Mike McGinn didn't get The Seattle Times ' endorsement in 2009 and, assuming he survives his first term (the Recall Mayor McGinn Facebook page


The Seattle Times and Mayor Mike McGinn's Tunnel of Lies: What Did He Really Promise?

Mike McGinn didn't get The Seattle Times' endorsement in 2009 and, assuming he survives his first term (the Recall Mayor McGinn Facebook page has grown from 75 members to 750 in two months), he's unlikely to get it in 2013 either. At least that's what the paper seemed to be subtly hinting at the other day when it called the mayor a liar.

The Times is for the proposed $2 billion (not counting interest and overruns) waterfront tunnel that would replace the Alaskan Way Viaduct. McGinn, you may have heard, is against it. The public now has two weeks to vote by mail in an election that is effectively only advisory and unlikely to stop the project anyway.

But the mayor hasn't given up and the Times isn't letting up. As the paper editorialized Friday, the mayor "came into office promising not to stand in the way" of the tunnel plan. But "McGinn, for lack of a more politically correct term, lied. He has done everything imaginable to stop the tunnel."

Of course, McGinn is familiar with the charge. He hears the liar accusation frequently from the critics who like to call him Mayor McSchwinn and accuse him of making love to his bicycle. And he makes it easy for his detractors when he tries to parse his own words, telling The New York Times, for one, that "I never said I wouldn't fight the tunnel," then later texting the paper: "To clarify: I always said I would fight paying cost overruns on the tunnel."

McGinn's 11th-hour tunnel flip-flop in the 2009 election gave him the boost to beat Joe Mallahan but, as noted yesterday, "McGinn left himself wiggle room in his 2009 remarks. He said he still disliked the tunnel and would continue to question the project's costs and whether Seattle taxpayers could end up paying for overruns. He has done that, with a vengeance. But if McGinn's words about the tunnel make him a liar, he's got plenty of company," the website said, citing "lies" by other government officials.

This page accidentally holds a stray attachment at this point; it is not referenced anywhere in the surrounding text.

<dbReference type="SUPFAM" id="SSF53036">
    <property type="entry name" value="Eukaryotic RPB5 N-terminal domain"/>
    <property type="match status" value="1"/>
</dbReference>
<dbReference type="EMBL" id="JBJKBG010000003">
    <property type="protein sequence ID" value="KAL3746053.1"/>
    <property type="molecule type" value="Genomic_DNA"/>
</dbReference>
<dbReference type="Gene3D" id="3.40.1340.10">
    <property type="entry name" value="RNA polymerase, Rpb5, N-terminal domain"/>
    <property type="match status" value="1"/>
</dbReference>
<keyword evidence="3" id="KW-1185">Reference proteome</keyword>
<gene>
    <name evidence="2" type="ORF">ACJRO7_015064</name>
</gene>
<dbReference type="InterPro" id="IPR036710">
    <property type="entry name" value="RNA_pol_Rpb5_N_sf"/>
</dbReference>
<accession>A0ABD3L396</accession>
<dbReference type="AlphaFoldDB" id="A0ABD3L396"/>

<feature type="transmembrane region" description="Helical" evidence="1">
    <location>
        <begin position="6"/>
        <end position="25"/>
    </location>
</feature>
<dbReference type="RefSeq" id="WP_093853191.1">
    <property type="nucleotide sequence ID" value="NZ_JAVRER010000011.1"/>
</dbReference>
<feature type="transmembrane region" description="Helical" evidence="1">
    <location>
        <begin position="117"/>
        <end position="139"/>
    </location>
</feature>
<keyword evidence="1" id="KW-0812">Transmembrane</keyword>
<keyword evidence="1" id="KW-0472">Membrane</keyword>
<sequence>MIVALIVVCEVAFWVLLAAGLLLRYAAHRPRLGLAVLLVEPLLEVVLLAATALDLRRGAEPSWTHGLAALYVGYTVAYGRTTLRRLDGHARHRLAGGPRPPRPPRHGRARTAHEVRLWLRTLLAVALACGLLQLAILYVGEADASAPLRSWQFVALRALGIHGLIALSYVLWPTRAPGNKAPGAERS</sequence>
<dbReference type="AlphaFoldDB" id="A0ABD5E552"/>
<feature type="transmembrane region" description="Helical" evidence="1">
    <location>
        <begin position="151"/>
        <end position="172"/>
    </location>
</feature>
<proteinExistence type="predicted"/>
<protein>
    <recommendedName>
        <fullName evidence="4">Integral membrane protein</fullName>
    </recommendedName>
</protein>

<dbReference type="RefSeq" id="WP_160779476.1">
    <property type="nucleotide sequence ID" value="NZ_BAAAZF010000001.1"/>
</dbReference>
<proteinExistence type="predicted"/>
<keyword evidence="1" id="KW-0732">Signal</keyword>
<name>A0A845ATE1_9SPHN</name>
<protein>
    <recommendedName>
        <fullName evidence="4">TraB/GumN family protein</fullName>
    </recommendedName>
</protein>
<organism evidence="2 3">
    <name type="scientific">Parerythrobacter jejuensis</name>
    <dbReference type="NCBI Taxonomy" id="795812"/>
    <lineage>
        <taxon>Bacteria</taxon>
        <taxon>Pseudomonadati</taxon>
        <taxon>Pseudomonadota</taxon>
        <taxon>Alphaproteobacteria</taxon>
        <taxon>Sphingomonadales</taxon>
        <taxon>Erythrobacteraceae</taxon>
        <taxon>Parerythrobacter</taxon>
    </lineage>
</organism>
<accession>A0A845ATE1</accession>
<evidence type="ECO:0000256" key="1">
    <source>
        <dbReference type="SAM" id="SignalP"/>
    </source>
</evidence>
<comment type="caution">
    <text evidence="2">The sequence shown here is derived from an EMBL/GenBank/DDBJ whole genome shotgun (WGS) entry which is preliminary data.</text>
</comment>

So the Times says lie, says it's debatable. But what exactly did McGinn say in his turnabout press release on Oct. 19, 2009? Here it is:

Today, the City Council authorized Mayor Greg Nickels to sign an intergovernmental agreement with the State of Washington committing Seattle to the tunnel plan.

I disagree with the decision. I disagree with the timing.

But the reality is Mayor Nickels and the Council have entered into an agreement, and the City is now committed to the tunnel plan.

If I'm elected Mayor, although I disagree with this decision, it will be my job to uphold and execute this agreement. It is not the Mayor's job to withhold the cooperation of city government in executing this agreement.

I will, however, continue to ask tough questions.

The Times' headline on the story reporting the change read "Mike McGinn says he would uphold the plans for a tunnel if elected, despite opposition." That's the way most other media reported it as well.

He seemed to confirm that in subsequent chats and interviews, saying much the same thing. As he told PubliCola, "My statement is a simple acknowledgment of how the Democratic process works. The mayor is obligated to follow a 9-0 vote of the council. It's not an option for the mayor to just ignore legislation...I acknowledged that it's not the mayor's job to ignore legislation passed by the council."

As mayor, however, he quickly took what appeared to be the opposite position, opposing the council as it moved forward on the project and, the smoking gun, vetoing the council's ordinance to approve a state tunnel pact (later overridden by the council).

It looks like he lied. But he can also make the argument he was misunderstood.

For one thing, the ordinance he vetoed was passed 8-1 by the council. He indicated he wouldn't stand in the way only if it was a 9-0 vote.

For another, he said "a mayor is obligated" to act. But he didn't say he was obligated.

Nor did he say he would act, despite the headlines saying otherwise. He said that was a mayor's job. But he didn't flat-out promise to do it.

It wasn't so much a lie as it was politics. That's where a candidate tells voters and the media what they want to hear or, in this case, what they thought they heard.

If you're confused, don't feel bad. The only guy who knew what he was really saying--I'm not changing my position on the tunnel, period--can't explain it either. And he's your leader.

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